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THE ARCHITECTURE BLOTTER IS OVERFLOWING. Ghana said it will use a design by David Adjaye to create 101 hospitals throughout the country, Quartz reports. In France, on the Côte d’Azur, two storied modernist homes have reopened for tours after extensive renovations: Eileen Gray‘s E-1027, and Le Corbusier‘s Cabanon, according to Dezeen (which has photos). In New York, the debate is raging about how to prevent more suicides at Thomas Heatherwick’s Vessel. “At this point after four deaths, artistic vision doesn’t matter any more,” Lowell Kern, who chairs the local community board, told the Associated Press. And in Chicago, per the AP, seven finalists have been selected to redesign Helmet Jahn’s James R. Thompson Center , which has been dividing opinion since it opened in 1985. The proposals for the 17-story structure include turning it into a school or a waterpark. Jahn died in May at the age of 81.
RECKONING WITH HISTORY: In London, the Bank of England has taken off view ten paintings and seven busts depicting governors and directors who were linked to slavery, Al Jazeera reports. In Washington, D.C., the Postal Museum has removed a quotation praising the U.S. Postal Service by Vice President John C. Calhoun, an ardent supporter of slavery, the Washington Post reports. Meanwhile, the Ujazdowski Castle Center for Contemporary Art in Warsaw is hosting a show called “Political Art” that “its organizers describe as a celebration of free speech, and a challenge to political correctness and ‘cancel culture’ on the political left,” the AP writes. However, protesters have accused the museum of showcasing racist material, and an anti-fascist network has said that Poland, where the right-wing Law and Justice party holds power, is using “art institutions to platform artists infamous for their neo-Nazi sympathies.”
Beijing’s UCCA Center for Contemporary Art is expanding again. Just months after opening a Shanghai outpost, it is laying the groundwork for a fourth venue in Chengdu. (It also has one in Beidaihe.) It is also planning to inaugurate a cultural space called “U2 by UCCA” in collaboration with Young Talent Media in December atop a mall in the Chinese capital. [The Art Newspaper]
Just days after news broke that Amsterdam’s mayor was in talks about returning a 1909 Wassily Kandinsky painting to the heirs of the Jewish couple who sold it in 1940, the city said it will do so. The battle over the work had been closely watched; a panel had previously ruled that it could remain in Dutch hands. [The Associated Press]
New York art fairs are plotting their return amid travel restrictions and the ever-present Delta variant. The Armory Show is on deck for September 9, and its director, Nicole Berry, said, “We are putting on this event and have a Plan A, B, C, D and E.” [The New York Times]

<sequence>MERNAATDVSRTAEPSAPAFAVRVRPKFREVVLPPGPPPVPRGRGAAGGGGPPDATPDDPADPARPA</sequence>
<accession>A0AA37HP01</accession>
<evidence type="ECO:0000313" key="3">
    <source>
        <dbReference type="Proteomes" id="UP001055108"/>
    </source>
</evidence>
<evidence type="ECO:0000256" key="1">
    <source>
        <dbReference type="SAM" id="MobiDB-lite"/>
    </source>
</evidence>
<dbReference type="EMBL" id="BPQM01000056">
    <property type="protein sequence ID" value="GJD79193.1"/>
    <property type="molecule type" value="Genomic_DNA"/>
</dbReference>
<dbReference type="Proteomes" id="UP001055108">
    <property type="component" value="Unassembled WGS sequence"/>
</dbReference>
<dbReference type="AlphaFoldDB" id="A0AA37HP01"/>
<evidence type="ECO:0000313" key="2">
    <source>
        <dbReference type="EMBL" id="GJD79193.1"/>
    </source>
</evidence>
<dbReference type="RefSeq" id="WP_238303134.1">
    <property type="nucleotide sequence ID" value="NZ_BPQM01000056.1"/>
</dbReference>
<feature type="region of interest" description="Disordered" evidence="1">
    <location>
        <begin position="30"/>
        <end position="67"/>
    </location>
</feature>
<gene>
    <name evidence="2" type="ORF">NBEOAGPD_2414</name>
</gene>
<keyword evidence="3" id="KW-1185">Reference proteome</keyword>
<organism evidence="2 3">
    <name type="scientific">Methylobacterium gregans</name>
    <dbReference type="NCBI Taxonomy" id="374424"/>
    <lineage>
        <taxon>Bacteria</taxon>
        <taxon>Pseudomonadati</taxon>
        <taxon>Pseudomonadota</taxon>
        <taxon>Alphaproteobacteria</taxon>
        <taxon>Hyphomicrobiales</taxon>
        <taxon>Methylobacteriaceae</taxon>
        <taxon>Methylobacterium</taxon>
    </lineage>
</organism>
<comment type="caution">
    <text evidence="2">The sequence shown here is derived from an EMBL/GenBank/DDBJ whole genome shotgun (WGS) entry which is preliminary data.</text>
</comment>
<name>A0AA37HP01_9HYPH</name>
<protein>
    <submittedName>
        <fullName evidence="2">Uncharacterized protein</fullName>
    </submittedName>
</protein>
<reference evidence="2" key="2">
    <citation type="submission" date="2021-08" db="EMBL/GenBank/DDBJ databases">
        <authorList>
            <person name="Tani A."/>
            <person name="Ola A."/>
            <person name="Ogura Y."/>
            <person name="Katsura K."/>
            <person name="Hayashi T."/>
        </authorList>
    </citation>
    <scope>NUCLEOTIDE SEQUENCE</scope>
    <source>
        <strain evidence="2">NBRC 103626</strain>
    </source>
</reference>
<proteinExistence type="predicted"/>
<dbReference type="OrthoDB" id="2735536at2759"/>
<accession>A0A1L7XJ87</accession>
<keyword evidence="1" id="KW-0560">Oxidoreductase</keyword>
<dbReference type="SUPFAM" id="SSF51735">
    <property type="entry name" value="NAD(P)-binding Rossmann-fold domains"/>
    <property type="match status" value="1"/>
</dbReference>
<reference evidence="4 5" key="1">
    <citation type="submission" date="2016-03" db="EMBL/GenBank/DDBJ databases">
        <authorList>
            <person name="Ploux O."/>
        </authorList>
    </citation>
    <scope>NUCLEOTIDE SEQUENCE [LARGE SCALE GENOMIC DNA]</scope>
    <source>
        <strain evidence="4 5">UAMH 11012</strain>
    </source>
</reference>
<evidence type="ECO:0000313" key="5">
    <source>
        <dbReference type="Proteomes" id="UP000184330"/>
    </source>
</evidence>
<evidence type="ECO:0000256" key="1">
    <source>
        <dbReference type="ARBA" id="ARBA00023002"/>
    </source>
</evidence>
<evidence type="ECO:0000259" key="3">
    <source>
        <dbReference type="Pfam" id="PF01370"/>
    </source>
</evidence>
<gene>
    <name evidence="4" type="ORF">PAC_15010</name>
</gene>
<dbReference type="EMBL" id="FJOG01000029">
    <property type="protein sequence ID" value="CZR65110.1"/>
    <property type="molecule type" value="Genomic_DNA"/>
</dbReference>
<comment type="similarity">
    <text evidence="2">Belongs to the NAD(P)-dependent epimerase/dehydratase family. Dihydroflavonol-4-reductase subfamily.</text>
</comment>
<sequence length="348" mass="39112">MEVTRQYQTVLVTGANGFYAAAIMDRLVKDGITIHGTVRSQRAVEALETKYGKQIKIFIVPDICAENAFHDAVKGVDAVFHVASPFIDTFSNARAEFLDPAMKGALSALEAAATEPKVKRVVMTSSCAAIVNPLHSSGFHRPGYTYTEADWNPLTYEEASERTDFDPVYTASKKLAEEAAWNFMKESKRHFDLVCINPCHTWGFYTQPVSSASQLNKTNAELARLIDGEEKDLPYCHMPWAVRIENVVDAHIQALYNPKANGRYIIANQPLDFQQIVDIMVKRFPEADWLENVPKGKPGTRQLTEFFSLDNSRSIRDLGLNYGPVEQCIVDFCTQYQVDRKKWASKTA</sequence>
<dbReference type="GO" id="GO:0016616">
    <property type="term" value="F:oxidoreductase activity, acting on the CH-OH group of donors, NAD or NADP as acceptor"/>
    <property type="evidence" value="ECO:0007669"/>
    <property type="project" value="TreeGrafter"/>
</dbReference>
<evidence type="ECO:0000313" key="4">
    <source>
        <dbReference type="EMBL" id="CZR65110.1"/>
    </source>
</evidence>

The Cuban conceptual artist Arturo Cuenca, whose outspoken activism led to his exile, has died in Miami at the age of 65. In a remembrance, journalist Silvana Paternostro recalled him as an “independent spirit imbued with Caribbean duende who was enthralling, witty—and infuriating.” [Financial Times]
The Elda Museum in Alicante, Spain, has restored a 1st-century chandelier-style oil lantern that is the largest of its kind known to exist. It was made by a man named Lucius Eros in the Iberian-Roman town of Elo. [El País]
Happy days for the Worcester Art Gallery and Museum in England: An anonymous donor has offered it £300,000 (about $413,000) to acquire new work for its collection and upgrade its visitor services. The city council has to sign off on the gift. [BBC News]
The Colt single-action revolver that Sheriff Pat Garrett used to shoot and kill the notorious outlaw Billy the Kid in 1881 sold at Bonhams for $6.03 million, twice its high estimate. On a very different note, the Los Angeles Lakers jersey that Magic Johnson wore while winning the NBA Finals in 1980 went for $1.5 million at Heritage Auctions. [Thomson Reuters/KFGO and ClutchPoints]
DO NOT WORRY. People are still making crazy amounts of money by minting NFTs. The latest example: A 12-year-old boy named Benyamin Ahmed has hauled in £290,000 (about $399,000) by selling his Weird Whale works. “I chose whales because in cryptocurrency a whale is someone with 1,000 bitcoin,” he told the Guardian. (Kids these days!) His father, Imran Ahmed , likened the pieces to Pokémon cards, and explained, “People find the art secondary. Imagine when the printing press came out, if you managed to get hold of a book that was an original, written by a 12-year-old that went viral, you can imagine how that would accrue value over time because of the historical significance.” [The Guardian]